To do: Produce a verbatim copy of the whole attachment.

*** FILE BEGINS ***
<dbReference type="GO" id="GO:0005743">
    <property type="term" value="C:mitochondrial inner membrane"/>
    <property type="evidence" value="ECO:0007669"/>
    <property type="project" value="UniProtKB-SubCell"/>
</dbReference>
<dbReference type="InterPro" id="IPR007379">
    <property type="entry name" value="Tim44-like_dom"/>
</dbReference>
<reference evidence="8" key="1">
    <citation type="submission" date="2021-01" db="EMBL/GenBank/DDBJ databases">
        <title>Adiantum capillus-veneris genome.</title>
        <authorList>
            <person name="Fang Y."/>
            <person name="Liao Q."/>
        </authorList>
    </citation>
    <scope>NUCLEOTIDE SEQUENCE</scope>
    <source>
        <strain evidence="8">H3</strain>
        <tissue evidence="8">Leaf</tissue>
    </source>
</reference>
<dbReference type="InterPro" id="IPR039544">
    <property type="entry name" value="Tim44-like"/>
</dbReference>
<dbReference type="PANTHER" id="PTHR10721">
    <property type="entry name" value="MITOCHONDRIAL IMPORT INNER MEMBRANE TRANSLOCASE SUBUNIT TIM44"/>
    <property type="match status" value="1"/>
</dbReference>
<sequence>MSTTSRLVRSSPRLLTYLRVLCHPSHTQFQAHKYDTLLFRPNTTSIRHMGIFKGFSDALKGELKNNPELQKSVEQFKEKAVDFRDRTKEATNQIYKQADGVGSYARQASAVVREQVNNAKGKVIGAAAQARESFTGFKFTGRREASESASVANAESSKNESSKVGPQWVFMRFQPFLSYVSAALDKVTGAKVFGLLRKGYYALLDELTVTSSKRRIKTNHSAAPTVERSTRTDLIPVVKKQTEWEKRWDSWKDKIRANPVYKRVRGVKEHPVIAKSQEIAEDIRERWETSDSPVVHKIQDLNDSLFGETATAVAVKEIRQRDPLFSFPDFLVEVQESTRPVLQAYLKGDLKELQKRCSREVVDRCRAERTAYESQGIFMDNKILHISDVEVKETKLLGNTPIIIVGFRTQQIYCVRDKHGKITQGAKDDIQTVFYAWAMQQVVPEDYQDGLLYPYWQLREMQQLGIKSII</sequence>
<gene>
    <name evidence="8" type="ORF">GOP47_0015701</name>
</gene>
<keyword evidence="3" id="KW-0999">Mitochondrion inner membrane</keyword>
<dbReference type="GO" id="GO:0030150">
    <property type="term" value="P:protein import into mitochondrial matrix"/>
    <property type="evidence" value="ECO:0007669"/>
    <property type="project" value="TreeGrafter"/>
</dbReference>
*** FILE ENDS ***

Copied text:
<dbReference type="GO" id="GO:0005743">
    <property type="term" value="C:mitochondrial inner membrane"/>
    <property type="evidence" value="ECO:0007669"/>
    <property type="project" value="UniProtKB-SubCell"/>
</dbReference>
<dbReference type="InterPro" id="IPR007379">
    <property type="entry name" value="Tim44-like_dom"/>
</dbReference>
<reference evidence="8" key="1">
    <citation type="submission" date="2021-01" db="EMBL/GenBank/DDBJ databases">
        <title>Adiantum capillus-veneris genome.</title>
        <authorList>
            <person name="Fang Y."/>
            <person name="Liao Q."/>
        </authorList>
    </citation>
    <scope>NUCLEOTIDE SEQUENCE</scope>
    <source>
        <strain evidence="8">H3</strain>
        <tissue evidence="8">Leaf</tissue>
    </source>
</reference>
<dbReference type="InterPro" id="IPR039544">
    <property type="entry name" value="Tim44-like"/>
</dbReference>
<dbReference type="PANTHER" id="PTHR10721">
    <property type="entry name" value="MITOCHONDRIAL IMPORT INNER MEMBRANE TRANSLOCASE SUBUNIT TIM44"/>
    <property type="match status" value="1"/>
</dbReference>
<sequence>MSTTSRLVRSSPRLLTYLRVLCHPSHTQFQAHKYDTLLFRPNTTSIRHMGIFKGFSDALKGELKNNPELQKSVEQFKEKAVDFRDRTKEATNQIYKQADGVGSYARQASAVVREQVNNAKGKVIGAAAQARESFTGFKFTGRREASESASVANAESSKNESSKVGPQWVFMRFQPFLSYVSAALDKVTGAKVFGLLRKGYYALLDELTVTSSKRRIKTNHSAAPTVERSTRTDLIPVVKKQTEWEKRWDSWKDKIRANPVYKRVRGVKEHPVIAKSQEIAEDIRERWETSDSPVVHKIQDLNDSLFGETATAVAVKEIRQRDPLFSFPDFLVEVQESTRPVLQAYLKGDLKELQKRCSREVVDRCRAERTAYESQGIFMDNKILHISDVEVKETKLLGNTPIIIVGFRTQQIYCVRDKHGKITQGAKDDIQTVFYAWAMQQVVPEDYQDGLLYPYWQLREMQQLGIKSII</sequence>
<gene>
    <name evidence="8" type="ORF">GOP47_0015701</name>
</gene>
<keyword evidence="3" id="KW-0999">Mitochondrion inner membrane</keyword>
<dbReference type="GO" id="GO:0030150">
    <property type="term" value="P:protein import into mitochondrial matrix"/>
    <property type="evidence" value="ECO:0007669"/>
    <property type="project" value="TreeGrafter"/>
</dbReference>